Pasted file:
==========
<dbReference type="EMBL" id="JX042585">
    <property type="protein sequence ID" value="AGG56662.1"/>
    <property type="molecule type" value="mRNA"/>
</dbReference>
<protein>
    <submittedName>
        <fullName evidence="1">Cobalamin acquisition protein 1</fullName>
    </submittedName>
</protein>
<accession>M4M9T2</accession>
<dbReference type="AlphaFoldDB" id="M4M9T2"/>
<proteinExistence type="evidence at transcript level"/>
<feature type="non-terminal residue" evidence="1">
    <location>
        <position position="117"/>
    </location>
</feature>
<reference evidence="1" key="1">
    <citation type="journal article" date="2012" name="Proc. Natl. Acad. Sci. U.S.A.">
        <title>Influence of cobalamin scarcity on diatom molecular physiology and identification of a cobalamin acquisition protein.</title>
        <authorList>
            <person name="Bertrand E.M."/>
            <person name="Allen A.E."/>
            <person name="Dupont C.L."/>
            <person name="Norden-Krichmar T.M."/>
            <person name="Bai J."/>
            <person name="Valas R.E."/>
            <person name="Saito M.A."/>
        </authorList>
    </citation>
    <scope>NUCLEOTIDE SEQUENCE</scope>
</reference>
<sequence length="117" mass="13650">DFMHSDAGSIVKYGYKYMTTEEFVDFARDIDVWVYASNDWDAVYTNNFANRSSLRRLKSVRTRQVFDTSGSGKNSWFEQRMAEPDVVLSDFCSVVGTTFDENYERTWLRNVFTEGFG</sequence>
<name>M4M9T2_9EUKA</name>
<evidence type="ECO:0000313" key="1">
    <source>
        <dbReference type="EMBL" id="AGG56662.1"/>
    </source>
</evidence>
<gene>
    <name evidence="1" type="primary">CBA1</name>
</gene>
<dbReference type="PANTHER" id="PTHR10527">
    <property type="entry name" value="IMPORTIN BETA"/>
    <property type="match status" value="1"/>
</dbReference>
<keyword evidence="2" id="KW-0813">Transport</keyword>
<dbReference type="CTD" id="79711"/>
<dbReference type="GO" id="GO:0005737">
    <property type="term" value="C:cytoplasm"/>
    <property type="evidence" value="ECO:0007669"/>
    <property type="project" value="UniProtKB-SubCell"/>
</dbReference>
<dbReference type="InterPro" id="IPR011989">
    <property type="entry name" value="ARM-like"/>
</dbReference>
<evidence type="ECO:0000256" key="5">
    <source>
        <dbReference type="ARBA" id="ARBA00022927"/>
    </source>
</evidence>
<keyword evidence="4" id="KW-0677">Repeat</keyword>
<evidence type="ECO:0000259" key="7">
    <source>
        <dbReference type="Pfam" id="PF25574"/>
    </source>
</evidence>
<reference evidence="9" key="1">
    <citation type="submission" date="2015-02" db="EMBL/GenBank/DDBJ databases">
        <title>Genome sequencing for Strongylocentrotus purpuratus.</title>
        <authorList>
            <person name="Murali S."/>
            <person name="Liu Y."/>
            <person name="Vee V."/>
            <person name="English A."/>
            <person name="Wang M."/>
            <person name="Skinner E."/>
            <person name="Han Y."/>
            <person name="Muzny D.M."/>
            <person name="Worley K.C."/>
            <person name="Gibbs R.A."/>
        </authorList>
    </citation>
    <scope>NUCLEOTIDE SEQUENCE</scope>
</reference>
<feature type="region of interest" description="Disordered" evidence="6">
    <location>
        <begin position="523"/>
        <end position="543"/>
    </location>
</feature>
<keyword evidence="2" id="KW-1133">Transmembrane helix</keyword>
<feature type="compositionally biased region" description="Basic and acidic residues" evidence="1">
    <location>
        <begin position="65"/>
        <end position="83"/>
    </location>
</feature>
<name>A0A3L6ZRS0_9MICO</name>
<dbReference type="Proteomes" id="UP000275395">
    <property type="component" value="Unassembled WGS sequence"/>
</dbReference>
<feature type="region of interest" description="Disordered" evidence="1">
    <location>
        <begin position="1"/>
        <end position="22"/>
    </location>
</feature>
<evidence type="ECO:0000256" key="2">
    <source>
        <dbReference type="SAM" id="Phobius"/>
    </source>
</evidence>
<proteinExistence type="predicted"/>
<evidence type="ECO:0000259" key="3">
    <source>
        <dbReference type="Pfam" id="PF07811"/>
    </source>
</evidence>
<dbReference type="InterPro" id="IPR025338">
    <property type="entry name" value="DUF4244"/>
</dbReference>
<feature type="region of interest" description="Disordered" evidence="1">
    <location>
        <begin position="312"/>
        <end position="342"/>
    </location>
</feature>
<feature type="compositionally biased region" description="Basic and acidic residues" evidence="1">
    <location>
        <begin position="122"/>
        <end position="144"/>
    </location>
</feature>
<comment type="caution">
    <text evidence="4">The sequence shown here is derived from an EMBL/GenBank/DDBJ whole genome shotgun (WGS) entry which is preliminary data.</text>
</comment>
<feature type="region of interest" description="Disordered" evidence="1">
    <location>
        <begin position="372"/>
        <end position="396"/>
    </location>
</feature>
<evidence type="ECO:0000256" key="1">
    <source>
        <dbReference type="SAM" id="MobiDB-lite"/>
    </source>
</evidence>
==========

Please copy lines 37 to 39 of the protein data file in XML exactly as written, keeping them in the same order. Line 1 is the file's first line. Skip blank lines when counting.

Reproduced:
        <dbReference type="EMBL" id="AGG56662.1"/>
    </source>
</evidence>